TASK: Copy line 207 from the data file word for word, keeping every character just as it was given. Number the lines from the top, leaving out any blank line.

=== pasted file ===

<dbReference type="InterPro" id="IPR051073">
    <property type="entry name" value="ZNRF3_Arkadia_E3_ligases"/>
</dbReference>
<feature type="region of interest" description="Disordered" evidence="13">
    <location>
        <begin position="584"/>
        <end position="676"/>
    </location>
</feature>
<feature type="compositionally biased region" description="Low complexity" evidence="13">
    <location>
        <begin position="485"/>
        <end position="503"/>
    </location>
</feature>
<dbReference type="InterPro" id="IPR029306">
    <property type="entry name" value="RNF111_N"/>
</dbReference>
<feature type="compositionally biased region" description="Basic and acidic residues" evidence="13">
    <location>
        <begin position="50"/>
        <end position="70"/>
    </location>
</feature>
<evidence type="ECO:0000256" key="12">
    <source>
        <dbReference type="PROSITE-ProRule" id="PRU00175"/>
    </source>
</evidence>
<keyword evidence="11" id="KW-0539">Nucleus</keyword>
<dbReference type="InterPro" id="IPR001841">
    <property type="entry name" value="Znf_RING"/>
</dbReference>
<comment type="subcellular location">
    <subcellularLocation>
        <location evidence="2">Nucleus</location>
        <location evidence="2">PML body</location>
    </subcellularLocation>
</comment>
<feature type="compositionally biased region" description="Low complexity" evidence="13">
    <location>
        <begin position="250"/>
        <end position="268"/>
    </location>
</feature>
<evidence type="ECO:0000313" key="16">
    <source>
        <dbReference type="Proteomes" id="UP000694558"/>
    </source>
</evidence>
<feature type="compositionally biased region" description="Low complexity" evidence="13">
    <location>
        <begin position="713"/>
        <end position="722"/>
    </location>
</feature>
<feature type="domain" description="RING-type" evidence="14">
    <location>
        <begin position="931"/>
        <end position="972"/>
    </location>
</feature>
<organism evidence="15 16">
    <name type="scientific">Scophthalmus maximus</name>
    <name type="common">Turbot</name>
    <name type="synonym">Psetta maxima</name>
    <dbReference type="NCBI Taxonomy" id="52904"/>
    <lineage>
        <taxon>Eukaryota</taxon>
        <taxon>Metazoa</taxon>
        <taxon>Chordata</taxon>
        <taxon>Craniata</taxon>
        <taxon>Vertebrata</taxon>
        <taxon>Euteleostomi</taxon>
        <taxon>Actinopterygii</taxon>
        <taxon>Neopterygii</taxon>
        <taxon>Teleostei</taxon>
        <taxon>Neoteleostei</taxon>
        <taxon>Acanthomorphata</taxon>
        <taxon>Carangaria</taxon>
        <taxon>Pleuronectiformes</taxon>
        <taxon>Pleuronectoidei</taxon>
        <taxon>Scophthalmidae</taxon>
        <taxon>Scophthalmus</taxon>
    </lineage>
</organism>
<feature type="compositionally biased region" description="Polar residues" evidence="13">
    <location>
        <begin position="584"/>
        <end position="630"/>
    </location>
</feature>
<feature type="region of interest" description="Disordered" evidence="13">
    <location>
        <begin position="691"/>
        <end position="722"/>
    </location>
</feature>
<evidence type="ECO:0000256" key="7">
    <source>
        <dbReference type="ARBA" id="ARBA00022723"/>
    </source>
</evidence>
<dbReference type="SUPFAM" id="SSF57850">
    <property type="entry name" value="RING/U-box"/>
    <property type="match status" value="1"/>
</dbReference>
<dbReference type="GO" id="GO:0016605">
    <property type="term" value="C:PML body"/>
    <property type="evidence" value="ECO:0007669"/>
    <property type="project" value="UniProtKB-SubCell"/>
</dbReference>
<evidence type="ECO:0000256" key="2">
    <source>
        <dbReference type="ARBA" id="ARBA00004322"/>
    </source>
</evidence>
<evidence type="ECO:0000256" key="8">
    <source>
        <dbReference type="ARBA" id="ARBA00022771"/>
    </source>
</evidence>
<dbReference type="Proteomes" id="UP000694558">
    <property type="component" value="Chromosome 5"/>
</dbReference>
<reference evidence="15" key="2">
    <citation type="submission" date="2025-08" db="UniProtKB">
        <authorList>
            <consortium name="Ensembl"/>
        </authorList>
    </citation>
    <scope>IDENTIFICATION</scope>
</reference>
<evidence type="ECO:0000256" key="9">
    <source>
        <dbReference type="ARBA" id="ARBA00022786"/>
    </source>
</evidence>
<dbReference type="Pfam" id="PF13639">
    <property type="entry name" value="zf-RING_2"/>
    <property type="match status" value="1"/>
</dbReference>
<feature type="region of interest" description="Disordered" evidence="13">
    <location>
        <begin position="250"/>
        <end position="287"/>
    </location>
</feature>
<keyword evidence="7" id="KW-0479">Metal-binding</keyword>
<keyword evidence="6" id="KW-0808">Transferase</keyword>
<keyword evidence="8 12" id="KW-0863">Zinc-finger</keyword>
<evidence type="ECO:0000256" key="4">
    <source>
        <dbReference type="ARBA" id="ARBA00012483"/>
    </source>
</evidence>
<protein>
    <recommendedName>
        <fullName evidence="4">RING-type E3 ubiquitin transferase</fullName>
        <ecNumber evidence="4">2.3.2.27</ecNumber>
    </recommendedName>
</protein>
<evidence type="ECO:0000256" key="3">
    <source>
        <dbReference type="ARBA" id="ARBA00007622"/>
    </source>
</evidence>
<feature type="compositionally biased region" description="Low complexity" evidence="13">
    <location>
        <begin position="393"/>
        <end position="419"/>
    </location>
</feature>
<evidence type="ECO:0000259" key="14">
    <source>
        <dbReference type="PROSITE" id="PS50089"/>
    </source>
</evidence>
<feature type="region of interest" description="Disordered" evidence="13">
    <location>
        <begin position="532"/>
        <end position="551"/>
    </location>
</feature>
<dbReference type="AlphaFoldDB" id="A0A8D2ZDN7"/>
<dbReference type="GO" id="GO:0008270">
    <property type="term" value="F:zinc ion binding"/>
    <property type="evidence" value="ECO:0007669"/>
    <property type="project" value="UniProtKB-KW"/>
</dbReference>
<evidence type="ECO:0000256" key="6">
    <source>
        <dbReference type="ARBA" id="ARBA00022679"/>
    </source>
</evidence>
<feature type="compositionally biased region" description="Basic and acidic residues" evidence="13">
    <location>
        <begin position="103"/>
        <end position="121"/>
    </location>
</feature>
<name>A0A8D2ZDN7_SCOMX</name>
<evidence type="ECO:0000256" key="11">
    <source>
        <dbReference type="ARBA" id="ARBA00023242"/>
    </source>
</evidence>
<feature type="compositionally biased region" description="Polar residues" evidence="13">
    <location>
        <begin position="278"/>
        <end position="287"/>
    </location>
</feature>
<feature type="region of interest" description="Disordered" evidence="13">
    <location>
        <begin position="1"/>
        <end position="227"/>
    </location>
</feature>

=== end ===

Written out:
</evidence>